The existing gender policies put women in the same situation – co-workers do not know if they are reliable or risky. The DoD has (with the best of intentions) created a very bad environment for women and men as well as putting the mission at risk. Capable women are not treated with requisite respect and incapable women are artificially supported. The differential policies often amplify resentment and exclusion due to inequality.

Are there solutions? Absolutely. The Chairman of the Joint Chiefs of Staff could direct Armed Services to eliminate all discriminatory policies and quotas across the board. Services could scrub gender (name, gender, gender identifying info, etc) from any personnel records which might go before a promotion, award or assignment board. Gender-based awards could be eliminated overnight. If a Service sees value in differential standards, they could identify non-combat career fields where a “appearance/health/non-deployable” standard is more appropriate than a “combat readiness/deployable” standard which would apply to men and women alike. This would allow DoD to harness the talents of those whose skills (cyber warfare, Space & Missile, training, finance, personnel) do not match physically demanding and unique skill-based career fields.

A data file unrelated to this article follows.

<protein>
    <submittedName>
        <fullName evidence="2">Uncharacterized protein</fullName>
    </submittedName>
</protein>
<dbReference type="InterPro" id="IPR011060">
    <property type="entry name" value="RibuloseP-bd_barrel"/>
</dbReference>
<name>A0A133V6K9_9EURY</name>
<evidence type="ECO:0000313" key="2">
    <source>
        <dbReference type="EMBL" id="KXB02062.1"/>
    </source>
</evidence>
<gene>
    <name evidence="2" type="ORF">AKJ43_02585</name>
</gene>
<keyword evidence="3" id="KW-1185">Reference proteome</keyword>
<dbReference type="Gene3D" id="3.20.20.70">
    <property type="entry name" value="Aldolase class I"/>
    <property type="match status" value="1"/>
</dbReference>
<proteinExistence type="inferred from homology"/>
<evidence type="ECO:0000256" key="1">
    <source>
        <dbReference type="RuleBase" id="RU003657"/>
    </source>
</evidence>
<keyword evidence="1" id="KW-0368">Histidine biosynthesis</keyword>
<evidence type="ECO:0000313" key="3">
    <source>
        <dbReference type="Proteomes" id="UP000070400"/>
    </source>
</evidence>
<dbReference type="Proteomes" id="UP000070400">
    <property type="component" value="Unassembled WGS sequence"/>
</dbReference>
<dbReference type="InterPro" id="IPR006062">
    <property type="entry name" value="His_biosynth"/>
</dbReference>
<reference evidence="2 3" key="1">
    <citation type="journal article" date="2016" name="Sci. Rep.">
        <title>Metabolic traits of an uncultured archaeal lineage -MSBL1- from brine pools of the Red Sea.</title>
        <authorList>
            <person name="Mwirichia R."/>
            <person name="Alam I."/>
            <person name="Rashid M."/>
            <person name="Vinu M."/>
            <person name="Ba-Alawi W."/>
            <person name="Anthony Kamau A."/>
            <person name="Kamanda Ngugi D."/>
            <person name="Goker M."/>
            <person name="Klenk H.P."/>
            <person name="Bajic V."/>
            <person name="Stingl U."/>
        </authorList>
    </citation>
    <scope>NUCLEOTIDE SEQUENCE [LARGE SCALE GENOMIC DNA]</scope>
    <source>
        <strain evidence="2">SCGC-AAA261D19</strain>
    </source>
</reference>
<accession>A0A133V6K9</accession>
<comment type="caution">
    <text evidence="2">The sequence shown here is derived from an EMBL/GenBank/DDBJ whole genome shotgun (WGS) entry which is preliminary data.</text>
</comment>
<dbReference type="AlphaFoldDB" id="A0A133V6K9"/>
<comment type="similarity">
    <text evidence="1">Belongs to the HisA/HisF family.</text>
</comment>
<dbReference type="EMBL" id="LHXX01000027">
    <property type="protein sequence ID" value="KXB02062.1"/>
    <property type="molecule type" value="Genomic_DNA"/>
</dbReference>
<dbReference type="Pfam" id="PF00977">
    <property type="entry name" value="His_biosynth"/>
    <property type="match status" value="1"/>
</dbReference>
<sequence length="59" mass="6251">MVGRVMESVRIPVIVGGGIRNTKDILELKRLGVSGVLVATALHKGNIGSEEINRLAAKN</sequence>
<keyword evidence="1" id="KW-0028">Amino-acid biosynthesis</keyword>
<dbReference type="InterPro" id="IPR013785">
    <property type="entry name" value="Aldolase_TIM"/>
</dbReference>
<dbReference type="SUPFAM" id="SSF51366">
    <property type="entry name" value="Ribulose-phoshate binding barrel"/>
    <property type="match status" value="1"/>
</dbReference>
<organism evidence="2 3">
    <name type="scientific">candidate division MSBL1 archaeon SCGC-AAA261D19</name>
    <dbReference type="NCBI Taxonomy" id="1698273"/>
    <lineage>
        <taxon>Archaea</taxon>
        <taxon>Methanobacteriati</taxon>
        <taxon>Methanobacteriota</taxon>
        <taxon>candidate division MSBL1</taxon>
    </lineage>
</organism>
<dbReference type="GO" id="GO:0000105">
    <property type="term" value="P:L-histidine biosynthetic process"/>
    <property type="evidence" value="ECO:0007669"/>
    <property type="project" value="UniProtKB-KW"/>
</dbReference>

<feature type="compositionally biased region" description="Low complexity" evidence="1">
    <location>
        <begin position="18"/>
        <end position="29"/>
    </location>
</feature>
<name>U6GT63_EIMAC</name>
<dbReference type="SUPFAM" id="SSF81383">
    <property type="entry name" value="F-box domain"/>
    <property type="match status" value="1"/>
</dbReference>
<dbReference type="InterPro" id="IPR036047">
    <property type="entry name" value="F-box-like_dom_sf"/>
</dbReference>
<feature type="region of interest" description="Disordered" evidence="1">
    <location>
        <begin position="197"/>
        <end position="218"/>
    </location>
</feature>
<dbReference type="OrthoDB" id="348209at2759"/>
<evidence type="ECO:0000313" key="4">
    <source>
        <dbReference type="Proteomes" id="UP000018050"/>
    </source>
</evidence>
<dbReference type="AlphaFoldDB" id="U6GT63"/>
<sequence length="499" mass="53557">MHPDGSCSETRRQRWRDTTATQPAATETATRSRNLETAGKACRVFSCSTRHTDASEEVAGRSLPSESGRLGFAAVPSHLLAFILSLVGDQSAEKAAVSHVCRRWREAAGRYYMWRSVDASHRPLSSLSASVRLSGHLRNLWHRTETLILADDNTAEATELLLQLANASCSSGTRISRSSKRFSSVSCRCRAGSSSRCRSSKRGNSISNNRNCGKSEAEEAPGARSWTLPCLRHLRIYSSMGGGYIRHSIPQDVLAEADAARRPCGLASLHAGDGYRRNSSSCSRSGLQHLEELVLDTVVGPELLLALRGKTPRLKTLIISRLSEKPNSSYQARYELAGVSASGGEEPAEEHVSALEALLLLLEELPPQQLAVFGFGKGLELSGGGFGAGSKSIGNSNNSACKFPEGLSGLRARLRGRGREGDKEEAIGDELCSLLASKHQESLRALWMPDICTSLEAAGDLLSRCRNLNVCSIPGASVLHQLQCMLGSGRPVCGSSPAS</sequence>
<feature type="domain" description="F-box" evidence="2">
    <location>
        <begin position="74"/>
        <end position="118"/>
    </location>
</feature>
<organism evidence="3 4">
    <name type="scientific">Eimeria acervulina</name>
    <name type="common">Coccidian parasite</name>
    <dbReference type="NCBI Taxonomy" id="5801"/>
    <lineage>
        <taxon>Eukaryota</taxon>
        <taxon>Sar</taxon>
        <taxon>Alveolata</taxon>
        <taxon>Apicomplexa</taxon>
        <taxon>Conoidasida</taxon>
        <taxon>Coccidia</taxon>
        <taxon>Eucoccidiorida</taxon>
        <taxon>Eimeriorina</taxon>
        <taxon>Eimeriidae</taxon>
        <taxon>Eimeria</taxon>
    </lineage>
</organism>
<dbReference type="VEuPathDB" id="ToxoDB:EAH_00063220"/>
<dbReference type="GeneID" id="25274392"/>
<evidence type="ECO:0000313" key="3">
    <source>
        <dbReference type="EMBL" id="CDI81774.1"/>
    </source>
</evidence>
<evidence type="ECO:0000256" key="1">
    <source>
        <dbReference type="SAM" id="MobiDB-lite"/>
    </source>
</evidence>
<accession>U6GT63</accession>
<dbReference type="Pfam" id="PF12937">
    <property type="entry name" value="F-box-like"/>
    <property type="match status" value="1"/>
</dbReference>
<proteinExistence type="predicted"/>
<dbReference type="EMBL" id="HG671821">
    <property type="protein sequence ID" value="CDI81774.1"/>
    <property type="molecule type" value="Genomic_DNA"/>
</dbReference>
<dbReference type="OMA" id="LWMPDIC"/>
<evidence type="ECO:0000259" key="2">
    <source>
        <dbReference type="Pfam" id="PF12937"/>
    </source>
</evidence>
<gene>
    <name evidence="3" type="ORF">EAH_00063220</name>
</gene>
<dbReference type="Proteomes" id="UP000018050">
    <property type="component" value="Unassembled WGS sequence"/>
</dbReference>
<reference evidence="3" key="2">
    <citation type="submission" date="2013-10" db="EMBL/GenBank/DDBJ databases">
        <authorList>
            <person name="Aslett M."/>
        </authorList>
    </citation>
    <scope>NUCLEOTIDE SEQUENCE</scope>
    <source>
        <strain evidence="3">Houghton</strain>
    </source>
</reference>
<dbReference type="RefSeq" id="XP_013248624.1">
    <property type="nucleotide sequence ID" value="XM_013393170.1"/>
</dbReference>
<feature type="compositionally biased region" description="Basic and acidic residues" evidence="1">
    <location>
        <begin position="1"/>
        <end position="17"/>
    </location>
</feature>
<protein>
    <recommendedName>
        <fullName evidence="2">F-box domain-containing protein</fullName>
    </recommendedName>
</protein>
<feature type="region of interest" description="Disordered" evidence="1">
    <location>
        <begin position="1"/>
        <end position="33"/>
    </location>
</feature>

For combat/deployable forces however, a gender-blind physical standard must apply if women in those roles are to be mission-effective and credible. As determined by each Service, pregnancy-based early exit policies could be eliminated, changed to a loan payback methodology, or extended to fathers in order to have a single gender-blind standard. Personnel metrics indicating gender imbalance (a particular rank or career field) should lead to a root cause analysis and applicable solution (improved outreach, additional pre-enlistment training, etc) without sacrificing quality of trainees or the graduation standards. If, as a nation, America desires women in combat on an equal footing, they should be added to the Selective Service program. The goal should always be a single standard, equal access, but not managed quotas.

Only by eliminating double standards and keeping those standards high can America stop putting the mission and members at risk. The current policies benefit primarily politicians but for unqualified and qualified personnel alike, they shoot military women in the foot.

________________

Do you agree with DeLoach? Sound off in the comments below!

hercfamily@icloud.com'

Lt. Col (Ret.) JW DeLoach

JW DeLoach is a retired USAF Officer & Greater Nashville Area Program Manager. He previously served at HQ Air Force A3/5, Commanded Defense Language Institute Operations Squadron, is largely to blame for the AFSOC NSAv fleet, did some stuff at JSOC, and had the privilege of flying the four fans of freedom (C-130H & MC-130H) with the 40th Airlift Squadron and the 7th Special Operations Squadron.